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  • JT Meleck Distillers

Connecting to the Land and Conserving Natural Resources

Updated: Nov 27, 2020

JT Meleck’s farm to bottle process is about more than just producing award-winning Louisiana Rice Spirits; it’s how we remain connected to the land and conserve Louisiana's natural beauty and resources.


Aerial view of flooded rice fields and silos.
Our rice fields and grain silos in Branch, Louisiana.

Here in South Louisiana, we receive some of the highest annual rainfall totals in the contiguous United States. Thanks to this natural abundance of rainfall, our reliance on non-renewable water resources to flood our rice fields is minimized. Using water that falls as precipitation also means we spend less energy pumping water up from the ground or transporting it from distant sources.


In addition to producing the Louisiana rice used in our handmade rice spirits, the flooded rice fields on our farm provide habitat for Louisiana crawfish, a freshwater crustacean that many Louisianians enjoy eating seasoned, boiled, and served with corn and potatoes. Growing rice and raising crawfish simultaneously and in the same fields means that the overall amount of resources required for each calorie we produce is significantly lowered.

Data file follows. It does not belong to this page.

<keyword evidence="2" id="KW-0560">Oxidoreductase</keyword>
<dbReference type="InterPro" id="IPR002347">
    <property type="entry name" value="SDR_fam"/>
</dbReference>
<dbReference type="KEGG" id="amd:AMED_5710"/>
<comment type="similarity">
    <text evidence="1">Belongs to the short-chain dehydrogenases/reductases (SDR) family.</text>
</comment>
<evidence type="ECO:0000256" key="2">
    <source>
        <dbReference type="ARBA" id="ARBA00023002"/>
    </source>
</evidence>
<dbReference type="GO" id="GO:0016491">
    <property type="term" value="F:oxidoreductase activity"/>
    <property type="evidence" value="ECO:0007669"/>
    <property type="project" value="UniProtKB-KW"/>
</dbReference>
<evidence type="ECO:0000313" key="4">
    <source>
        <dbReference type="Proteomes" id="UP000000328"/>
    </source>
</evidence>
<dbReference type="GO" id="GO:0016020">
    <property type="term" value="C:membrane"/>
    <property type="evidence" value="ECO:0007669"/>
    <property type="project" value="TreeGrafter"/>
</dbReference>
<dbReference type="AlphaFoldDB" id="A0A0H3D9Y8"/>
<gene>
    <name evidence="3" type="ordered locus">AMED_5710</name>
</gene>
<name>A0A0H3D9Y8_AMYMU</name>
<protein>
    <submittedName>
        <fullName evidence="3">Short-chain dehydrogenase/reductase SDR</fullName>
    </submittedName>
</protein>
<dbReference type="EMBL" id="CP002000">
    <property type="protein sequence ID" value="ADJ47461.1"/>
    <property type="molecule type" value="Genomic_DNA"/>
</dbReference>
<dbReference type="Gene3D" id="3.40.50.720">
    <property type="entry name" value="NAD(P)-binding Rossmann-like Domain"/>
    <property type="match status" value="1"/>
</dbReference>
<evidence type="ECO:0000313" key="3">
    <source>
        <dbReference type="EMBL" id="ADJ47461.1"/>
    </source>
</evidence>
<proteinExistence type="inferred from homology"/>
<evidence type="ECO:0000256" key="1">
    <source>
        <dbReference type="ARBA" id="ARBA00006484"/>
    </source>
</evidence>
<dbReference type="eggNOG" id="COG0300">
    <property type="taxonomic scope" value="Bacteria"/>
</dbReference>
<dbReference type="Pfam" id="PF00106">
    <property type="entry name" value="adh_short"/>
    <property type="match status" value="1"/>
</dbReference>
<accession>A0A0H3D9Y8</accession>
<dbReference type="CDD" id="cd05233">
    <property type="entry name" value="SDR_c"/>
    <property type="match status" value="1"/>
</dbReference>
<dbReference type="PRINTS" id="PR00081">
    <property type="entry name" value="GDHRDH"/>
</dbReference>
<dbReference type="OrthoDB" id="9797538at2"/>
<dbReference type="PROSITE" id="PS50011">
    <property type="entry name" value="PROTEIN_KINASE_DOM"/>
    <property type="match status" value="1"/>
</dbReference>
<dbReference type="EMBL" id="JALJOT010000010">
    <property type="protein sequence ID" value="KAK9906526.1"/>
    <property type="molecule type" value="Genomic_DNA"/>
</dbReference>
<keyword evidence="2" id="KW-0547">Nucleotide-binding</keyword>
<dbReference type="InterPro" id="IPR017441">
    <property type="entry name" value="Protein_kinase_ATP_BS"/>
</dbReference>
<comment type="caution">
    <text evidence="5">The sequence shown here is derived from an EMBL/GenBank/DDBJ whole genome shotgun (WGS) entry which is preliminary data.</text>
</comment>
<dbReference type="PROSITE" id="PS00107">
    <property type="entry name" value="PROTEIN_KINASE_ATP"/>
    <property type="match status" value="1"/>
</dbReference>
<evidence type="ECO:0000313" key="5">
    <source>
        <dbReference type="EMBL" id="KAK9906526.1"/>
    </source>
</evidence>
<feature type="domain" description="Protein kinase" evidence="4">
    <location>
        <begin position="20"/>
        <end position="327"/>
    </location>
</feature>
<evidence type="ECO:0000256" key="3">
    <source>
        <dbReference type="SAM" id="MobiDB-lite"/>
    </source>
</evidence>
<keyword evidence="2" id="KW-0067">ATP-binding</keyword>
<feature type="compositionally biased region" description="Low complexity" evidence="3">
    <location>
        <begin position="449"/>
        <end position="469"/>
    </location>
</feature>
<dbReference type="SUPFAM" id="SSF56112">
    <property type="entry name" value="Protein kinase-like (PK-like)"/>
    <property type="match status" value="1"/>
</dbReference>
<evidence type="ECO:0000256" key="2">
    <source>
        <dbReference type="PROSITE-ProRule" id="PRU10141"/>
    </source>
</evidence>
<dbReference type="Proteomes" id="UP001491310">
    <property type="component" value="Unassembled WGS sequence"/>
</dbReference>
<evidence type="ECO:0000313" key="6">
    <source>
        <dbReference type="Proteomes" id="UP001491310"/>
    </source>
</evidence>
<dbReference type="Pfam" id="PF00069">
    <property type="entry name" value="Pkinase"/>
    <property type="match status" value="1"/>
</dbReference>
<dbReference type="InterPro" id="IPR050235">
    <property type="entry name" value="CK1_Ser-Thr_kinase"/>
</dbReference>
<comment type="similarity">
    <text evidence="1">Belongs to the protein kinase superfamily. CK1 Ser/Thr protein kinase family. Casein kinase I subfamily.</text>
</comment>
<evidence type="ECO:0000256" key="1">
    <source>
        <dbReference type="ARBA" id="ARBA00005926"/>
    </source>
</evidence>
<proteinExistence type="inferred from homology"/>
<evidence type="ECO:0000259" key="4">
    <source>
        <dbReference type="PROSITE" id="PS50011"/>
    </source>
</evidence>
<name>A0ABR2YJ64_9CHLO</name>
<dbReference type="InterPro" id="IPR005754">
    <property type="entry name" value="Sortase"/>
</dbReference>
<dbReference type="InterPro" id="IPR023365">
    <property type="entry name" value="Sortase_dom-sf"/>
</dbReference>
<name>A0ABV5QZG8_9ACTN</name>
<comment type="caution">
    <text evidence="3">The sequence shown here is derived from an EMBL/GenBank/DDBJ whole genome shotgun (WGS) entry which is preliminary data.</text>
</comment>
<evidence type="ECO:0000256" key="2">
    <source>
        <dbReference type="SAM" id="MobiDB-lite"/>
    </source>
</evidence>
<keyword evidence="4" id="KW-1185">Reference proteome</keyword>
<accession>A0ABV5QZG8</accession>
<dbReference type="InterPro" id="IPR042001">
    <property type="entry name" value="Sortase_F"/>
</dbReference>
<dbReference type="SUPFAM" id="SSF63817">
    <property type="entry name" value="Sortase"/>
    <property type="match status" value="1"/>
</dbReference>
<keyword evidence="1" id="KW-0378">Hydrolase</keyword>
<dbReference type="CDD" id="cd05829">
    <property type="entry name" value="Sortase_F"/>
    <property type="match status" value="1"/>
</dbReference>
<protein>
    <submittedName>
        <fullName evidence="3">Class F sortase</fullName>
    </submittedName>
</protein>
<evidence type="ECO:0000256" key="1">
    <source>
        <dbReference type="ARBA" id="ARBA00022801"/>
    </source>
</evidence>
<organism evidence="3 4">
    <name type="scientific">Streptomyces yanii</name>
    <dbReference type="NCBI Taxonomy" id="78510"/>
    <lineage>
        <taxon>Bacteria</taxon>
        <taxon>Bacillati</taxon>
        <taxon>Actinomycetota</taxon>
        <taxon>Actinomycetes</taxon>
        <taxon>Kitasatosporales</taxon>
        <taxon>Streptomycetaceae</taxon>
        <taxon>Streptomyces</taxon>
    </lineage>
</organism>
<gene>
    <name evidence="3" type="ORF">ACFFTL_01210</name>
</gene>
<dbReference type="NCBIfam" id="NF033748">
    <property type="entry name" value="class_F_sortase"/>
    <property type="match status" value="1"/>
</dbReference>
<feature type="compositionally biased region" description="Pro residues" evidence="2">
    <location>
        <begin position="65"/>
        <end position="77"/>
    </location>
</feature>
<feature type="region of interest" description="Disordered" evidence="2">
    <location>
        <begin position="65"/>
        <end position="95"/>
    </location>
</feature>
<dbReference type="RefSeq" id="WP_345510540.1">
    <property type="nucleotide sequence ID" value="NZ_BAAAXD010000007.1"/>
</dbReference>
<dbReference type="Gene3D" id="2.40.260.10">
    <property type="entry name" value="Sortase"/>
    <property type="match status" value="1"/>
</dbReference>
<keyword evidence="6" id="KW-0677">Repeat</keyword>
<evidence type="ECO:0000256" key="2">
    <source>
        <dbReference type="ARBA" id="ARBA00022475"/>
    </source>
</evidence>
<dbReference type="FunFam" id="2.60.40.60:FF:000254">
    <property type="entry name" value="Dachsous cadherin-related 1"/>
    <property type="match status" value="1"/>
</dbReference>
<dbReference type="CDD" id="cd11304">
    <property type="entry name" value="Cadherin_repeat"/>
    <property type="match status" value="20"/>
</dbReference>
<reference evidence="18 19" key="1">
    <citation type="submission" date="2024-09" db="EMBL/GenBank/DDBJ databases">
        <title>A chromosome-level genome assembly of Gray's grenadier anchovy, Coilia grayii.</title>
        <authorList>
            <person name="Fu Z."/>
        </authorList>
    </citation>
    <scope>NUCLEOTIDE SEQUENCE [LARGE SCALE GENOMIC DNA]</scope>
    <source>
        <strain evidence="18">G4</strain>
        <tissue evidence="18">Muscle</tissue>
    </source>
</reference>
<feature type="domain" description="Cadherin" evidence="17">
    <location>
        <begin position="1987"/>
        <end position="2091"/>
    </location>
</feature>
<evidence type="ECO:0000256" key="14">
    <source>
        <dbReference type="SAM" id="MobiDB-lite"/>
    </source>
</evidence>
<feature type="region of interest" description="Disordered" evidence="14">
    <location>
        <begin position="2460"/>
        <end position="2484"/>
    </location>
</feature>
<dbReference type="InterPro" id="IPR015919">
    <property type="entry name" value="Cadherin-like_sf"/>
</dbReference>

Louisiana crawfish and crawfish net.
Flooded rice fields provide habitat and sources of food for crawfish.

After our rice is harvested, it’s kept in our on-site grain silos and allowed to dry until it’s ready to be taken to the rice mill down the road for hulling, a process for removing the tough outer husk of rice. Our farm is located in close proximity to the mill we use for this final processing and refinement of our rice crop, further reducing the amount of resources required to make every bottle of JT Meleck we produce.


In addition to the environmental benefits our farm-to-bottle process offers, it also allows us to contribute to our local economy; we provide jobs for people living right here in Acadiana and partner with other local businesses whenever possible for things not handled in-house.

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